We're used to the TV-drama routine now -- cops, crooks, 22 episodes a year. That's why NBC's "The Slap" feels so differeint; it starts Thursday and runs for just eight weeks, exploring the subtler side of emotions. Here's the story I sent to papers:
By Mike Hughes
For most of TV
history, American networks have had one notion of a drama series.
There should be a
lot of episodes (at least 22 per year) and a lot of seasons. There
should be one of the “franchises” (cops, crooks, courts,
doctors), to provide an ending to each hour.
Lately, that's been
challenged a little by some shows – and a lot by “The Slap” on
“We just have to
find ways to eventize things and make them big and break through the
clutter,” said Robert Greenblatt, NBC's programming chief.
His show may or may
not seem like an event, but it definitely isn't part of the clutter.
It runs for only eight Thursdays and is triggered in the first hour,
when someone slaps someone else's son.
“All of these
characters come to the table with a tremendous amount of internal
conflict and struggle about different aspects of their lives and
relationships,” said Zachary Quinto, who plays the slapper.
In short, this isn't
really about that one swipe. “Everyone gets slapped in some way,”
said Melissa George, who plays the slapped child's mother.
The show's short run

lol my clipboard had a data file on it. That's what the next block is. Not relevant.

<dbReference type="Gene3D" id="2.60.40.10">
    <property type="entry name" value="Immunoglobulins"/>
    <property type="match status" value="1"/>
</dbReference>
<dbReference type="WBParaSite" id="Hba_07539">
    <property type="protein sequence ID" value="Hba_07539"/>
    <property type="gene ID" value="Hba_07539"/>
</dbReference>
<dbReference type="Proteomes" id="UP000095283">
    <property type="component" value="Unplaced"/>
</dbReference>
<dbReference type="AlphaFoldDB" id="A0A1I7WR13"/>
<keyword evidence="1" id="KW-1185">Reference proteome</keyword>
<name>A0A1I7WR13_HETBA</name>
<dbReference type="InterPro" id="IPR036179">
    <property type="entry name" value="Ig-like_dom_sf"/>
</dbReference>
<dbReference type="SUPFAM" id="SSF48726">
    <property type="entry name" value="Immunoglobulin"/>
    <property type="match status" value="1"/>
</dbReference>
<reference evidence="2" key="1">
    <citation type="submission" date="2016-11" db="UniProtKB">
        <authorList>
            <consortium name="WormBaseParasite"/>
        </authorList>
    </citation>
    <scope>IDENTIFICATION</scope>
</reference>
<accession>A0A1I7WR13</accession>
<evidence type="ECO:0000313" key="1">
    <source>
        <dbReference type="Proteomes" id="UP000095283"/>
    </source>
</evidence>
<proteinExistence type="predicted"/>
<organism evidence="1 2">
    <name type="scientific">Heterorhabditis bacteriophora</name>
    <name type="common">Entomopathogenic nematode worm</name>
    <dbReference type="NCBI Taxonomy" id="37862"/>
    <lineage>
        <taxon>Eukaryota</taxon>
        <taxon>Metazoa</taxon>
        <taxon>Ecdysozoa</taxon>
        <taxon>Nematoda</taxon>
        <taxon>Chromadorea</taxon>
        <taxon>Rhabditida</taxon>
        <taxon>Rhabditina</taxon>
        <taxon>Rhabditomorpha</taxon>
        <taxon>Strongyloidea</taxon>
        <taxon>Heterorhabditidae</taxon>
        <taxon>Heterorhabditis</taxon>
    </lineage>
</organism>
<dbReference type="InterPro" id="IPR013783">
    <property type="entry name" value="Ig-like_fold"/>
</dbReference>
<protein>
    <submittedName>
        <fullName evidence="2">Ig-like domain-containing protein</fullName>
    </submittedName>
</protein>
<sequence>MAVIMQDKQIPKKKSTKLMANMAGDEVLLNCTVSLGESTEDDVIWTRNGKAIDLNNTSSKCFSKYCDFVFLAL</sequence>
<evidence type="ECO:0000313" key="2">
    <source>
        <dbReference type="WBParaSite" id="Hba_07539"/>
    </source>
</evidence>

helps viewers, who know they won't be left hanging. It also helps the
close-ended,” said producer Walter Parkes. It's “an opportunity
for people, both behind and in front of the camera, to really commit
to something a little bit different, a little bit special.”
He's a movie guy who
combined with his wife, Laure MacDonald, to run the early years of
the DreamWorks movie studio, when it had consecutive Oscar-winners
with “American Beauty,” “Gladiator” and “A Beautiful Mind.”
Now they've assembled movie and theater people.
Directing all the
episodes is Lisa Cholidenko, an indie-movie favorite for “The Kids
Are All Right.” Writing them is Jon Robin Baitz, a playwright who
has a Tony nomination, two Pulitzer Prize nominations ... and wrote
bitterly about his earlier experience, creating ABC's “Brothers &
Its actors have done
big-deal movies – “Star Trek” (Quinto is Spock), “Kill Bill”
(Uma Thurman), “Mission Impossible 2” (Thandie Newton) – and
more. Peter Sarsgaard, who has the central role, is a favorite of
independent-movie fans; Brian Cox, who plays his dad, is a British
And one person has a
deeper involvement with this: Melissa George also played Rosie, the
mom, in the original “Slap,” in her native Australia.
When she heard about
the American project, George said, “I was like, 'Who is going to
play Rosie?' .... I was signing a deal for another job and (Baitz)
called me and said, 'You've got to do it.'”
One might assume
that off-camera, actors debated the right and wrong of that slap.
George doesn't remember that in either production: “Oh, there's no
argument,” she said. Tthe slap “is completely wrong. There's no
discussion. So maybe (other cast members) talk about it, but I just
plenty of room to argue. Thurman, whose own roots seem thoroughly
non-violent – her father is an expert on Tibetan Buddhism and a
friend of the Dalia Lama, her mother is the ex-wife of Timothy Leary
– says she understands the debate.
“Being brought up
in the '70s, we got hit all the time,” Thurman said. “And friends
were hit and you saw their parents hitting their children ....
Hitting was acceptable.”
And now it's one of
many personal issues that may stir viewers. “There will be
arguments at dinners,” George said. And that's something that
rarely emerges from those cops-and-crooks TV dramas.
-- “The Slap,” 8
p.m. Thursdays, NBC
-- Eight weeks,
starting Feb. 12